I have, for as long as I can remember, questioned the fairness of our justice system. My questioning stems from a personal experience with my own family. I saw my father, a war hero, disabled because of his service to this country during the Vietnam War. But that same country he fought for did not see it like that.
In fact, the U.S. government and the Veteran’s Administration took advantage of my father (along with many, many other veterans) and twisted the system to prevent him from getting representation for his disability benefits, which were his rights. What my father taught me, as he struggled against a seemingly unbeatable opponent, was to defy all odds to achieve the results you believe in. He eventually beat the system by representing himself and won. This invaluable lesson and a tough childhood fueled my passion for seeking social justice. It instilled inside me a burning desire to defend those under my charge who don’t have anyone else to turn to.
After a childhood of poverty, I was accepted into a small private college in Baldwin City, Kansas, and given a nearly full-ride scholarship, based on my academic achievements and background. I graduated from Baker University four years later in 1998 with an undergraduate degree in political science. The following year I started my legal training at the University of Kansas School of Law. I graduated from law school and passed the bar exam in 2001. Just weeks later, I started my first job as an attorney. I was hired by the Johnson County Public Defender’s Office, diving right into felony cases my first day on the job. My boss and mentor Byron Cerillo, the chief public defender at that office, was an incredible inspiration. He showed me how to be a zealous defender, even of the cases no one else wanted to touch. In fact, Byron often sought out the most difficult cases and relished the opportunity to passionately advocate for the defendants who society and the criminal justice system were happy to quickly discard.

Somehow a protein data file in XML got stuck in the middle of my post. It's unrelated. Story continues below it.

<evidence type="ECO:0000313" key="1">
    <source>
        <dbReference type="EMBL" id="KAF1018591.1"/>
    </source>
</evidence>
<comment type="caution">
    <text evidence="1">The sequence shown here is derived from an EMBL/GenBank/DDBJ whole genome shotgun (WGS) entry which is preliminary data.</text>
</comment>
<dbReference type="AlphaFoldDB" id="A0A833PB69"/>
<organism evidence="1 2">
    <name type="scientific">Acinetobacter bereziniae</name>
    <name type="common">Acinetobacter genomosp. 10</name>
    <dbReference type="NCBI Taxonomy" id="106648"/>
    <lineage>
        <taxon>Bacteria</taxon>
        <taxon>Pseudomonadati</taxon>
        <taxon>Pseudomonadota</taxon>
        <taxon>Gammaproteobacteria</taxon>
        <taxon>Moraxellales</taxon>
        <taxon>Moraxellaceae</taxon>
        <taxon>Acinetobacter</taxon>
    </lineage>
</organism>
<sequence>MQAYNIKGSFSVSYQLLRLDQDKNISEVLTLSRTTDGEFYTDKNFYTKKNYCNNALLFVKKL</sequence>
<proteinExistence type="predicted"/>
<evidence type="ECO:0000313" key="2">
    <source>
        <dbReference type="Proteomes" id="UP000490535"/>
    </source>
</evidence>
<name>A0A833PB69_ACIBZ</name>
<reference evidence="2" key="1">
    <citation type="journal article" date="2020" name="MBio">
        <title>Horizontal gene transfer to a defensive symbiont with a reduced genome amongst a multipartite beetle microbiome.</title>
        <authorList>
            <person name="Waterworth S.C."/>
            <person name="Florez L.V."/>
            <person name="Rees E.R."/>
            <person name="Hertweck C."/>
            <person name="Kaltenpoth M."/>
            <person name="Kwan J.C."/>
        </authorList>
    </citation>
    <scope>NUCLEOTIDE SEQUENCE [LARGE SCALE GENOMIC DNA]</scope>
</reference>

In his position as my mentor, Byron instilled in me a powerful sense that no matter how grisly and horrible the facts are, every person deserves an attorney who has the passion to give each case their all. If the prosecutor is determined to put the accused behind bars, I, as the defense attorney, have to be just as aggressive and match that intensity to successfully defend my clients, who I am responsible for. That’s my philosophy and I’ve let it guide me ever since I started my own practice in 2003. From high-profile cases to misdemeanors, this is the undying attitude I adopt when I tackle each case that comes my way. When someone talks to me for the first time, they immediately know what kind of attorney I am (a pitbull) and what I’m like (totally committed). My confidence in my work injects a high level of confidence in my clients, and it assures them that I will explore every avenue and resource available to have their case dismissed or charges dropped. We cannot give what we do not have. It’s about transferring confidence and faith, and that’s what I give my clients. My firm belief is that a lawyer belongs to the people. We are here to work for the client. They are our boss, not the other way around. Too many attorneys forget this important fact. A client deserves our full attention and commitment. I treat my clients the way I would want to be treated; with respect and by someone who gives straightforward, honest answers. No relationship can work without trust, whether it’s marriage, family, or business. An attorney-client relationship is no different. When you are represented by the Swain Law Office, you become part of the family. We give our clients the level of defense, dedication, effort, and zeal that we would give if we were representing our own family member. My job is to make sure your rights are protected to their fullest. You want results and I will stand by my reputation and fight for those results with the passion that you deserve.